Brought to you by Swiss French School.
1. Learning takes a long time
Most know this but teachers don’t like to discuss it. Let’s face it it’s not a great sales pitch. This rarely discussed reality leads many to assume the language learning dropout rate is high because learning a language is difficult, and that the few who succeed must have a gift for language. Both of these assumptions are wrong. Those who succeed are persistent. We have all successfully learned at least one language before, we’ve just forgotten how long it took.
The US Foreign Service Institute, which trains US diplomats, has classified languages based on how much time it will take an English speaker to learn them. The good news is that French is in the “easy” category. The not so good news is that general professional speaking and reading proficiency requires 575 to 600 hours of training. That’s 6 hours a week for two years or 12 hours a week for one year.
Parents are sometimes surprised how quickly their children learn the local language at school. Some are fluent after 6 or 12 months. A full school year adds up to around 800 hours of classroom time. This is longer than the US Foreign Service Institute’s guideline of 575 to 600 hours for an adult learning French. If you went to school for a year with your children you would be fluent too!
2. Spending one hour a week won’t work
Many language schools sell these types of courses, not because they think they will work but because people are busy and such courses fit their busy schedules. However, a minimum intensity is required. Any skill that requires “automation” like speaking or swinging a golf club requires intensive and sustained repetition.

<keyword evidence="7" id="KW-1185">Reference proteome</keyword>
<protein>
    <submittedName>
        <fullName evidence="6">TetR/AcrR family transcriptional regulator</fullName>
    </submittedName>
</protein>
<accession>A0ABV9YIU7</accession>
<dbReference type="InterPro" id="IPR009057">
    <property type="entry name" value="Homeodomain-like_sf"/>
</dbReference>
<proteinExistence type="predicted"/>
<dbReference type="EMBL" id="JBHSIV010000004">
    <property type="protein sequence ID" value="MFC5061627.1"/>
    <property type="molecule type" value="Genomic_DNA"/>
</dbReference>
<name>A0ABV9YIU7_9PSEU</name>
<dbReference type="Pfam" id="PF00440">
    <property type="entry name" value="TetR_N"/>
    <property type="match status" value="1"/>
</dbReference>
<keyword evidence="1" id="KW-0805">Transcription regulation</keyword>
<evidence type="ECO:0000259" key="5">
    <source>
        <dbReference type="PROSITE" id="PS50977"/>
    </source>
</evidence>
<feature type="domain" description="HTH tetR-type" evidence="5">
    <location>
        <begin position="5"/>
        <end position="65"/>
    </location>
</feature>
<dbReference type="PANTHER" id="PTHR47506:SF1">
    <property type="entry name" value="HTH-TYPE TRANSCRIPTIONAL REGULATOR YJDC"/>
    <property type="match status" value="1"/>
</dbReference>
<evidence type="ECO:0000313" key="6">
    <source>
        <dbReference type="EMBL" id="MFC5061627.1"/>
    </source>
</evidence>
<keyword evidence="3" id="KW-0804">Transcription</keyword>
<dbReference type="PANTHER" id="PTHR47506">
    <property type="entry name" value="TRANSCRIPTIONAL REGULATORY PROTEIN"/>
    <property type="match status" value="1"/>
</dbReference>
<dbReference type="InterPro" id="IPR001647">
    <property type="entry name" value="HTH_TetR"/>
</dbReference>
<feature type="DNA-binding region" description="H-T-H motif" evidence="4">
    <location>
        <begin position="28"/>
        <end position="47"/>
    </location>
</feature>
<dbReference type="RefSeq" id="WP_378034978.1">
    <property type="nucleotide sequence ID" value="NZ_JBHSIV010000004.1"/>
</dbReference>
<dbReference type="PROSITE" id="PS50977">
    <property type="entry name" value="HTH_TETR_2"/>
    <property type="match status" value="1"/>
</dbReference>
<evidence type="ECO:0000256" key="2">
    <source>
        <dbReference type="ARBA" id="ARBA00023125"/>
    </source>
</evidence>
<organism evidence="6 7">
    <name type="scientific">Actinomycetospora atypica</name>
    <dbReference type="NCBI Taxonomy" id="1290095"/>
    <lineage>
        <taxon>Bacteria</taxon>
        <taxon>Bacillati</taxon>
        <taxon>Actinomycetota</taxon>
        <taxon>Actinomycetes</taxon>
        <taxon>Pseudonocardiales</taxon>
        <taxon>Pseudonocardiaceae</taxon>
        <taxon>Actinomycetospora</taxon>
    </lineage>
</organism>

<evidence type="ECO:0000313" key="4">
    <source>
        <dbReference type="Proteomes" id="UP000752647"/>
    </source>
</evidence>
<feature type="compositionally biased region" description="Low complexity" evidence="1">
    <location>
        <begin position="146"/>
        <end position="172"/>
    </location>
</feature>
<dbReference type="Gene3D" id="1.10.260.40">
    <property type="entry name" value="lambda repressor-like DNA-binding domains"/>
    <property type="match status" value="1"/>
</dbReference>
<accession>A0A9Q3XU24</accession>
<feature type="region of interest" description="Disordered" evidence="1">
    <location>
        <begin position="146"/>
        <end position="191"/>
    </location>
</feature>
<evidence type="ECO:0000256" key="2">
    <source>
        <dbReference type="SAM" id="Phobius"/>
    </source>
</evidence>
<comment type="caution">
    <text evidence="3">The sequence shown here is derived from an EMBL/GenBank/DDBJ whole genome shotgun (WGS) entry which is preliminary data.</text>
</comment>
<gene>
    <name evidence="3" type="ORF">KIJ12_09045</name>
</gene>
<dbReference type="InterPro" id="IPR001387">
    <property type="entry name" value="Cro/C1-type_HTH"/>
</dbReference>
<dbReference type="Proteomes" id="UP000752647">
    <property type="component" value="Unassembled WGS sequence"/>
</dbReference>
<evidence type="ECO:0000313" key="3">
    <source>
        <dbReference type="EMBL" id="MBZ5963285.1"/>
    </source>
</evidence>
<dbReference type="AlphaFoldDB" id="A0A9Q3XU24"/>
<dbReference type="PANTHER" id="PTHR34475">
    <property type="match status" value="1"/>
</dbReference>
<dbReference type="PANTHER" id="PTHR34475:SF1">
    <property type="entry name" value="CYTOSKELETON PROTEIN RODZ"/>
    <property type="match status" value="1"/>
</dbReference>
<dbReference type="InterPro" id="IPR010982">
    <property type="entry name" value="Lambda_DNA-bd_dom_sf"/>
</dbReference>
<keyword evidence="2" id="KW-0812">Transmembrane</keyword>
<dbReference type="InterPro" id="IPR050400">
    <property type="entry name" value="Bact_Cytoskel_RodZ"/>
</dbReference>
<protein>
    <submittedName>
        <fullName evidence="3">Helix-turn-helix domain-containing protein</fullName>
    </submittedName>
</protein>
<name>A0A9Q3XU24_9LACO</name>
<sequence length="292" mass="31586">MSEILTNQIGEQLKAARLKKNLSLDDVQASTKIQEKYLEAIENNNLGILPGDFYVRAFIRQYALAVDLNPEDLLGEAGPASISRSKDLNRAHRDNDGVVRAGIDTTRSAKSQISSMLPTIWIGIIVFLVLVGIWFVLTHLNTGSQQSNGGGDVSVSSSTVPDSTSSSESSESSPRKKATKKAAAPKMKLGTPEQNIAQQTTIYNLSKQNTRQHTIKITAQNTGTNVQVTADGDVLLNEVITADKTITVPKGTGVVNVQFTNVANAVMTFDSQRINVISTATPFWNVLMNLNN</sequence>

School teachers worry about summer learning loss. Numerous studies that have given children the same test before and after the summer holidays show significant learning loss. Language learning is no different. Lesson length and frequency is a subject of great debate however most educators would agree that one short class a week is unlikely to deliver much. New words are like young plants: without regular watering they won’t survive.
3. You will feel stupid
In the early stages of learning you will feel stupid. You can’t have a conversation, nothing you read makes sense and your writing is kindergarten level. This is normal. Babies spend years uttering broken sentences and mispronounced words but we don’t think they are stupid.
Best selling American author, Josh Kaufmann in his book on how to learn anything says that the major barrier to skill acquisition isn’t intellectual, it’s emotional. We’re scared. At the beginning we need to go through a frustration barrier. This makes us feel stupid, something Josh refers to as “the grossly incompetent and knowing it part”. His advice is to make an up front commitment that will take you through the frustration and out the other side, and stick to it. Also, practice feeling “stupid” with your new language at home or with close friends. Try to do this until it feels normal.
Language learning is about ambiguity and making mistakes. Being comfortable with this allows your mind to operate in an alpha state, aiding learning. If children have an advantage over adults it is here. So try to be more like a child.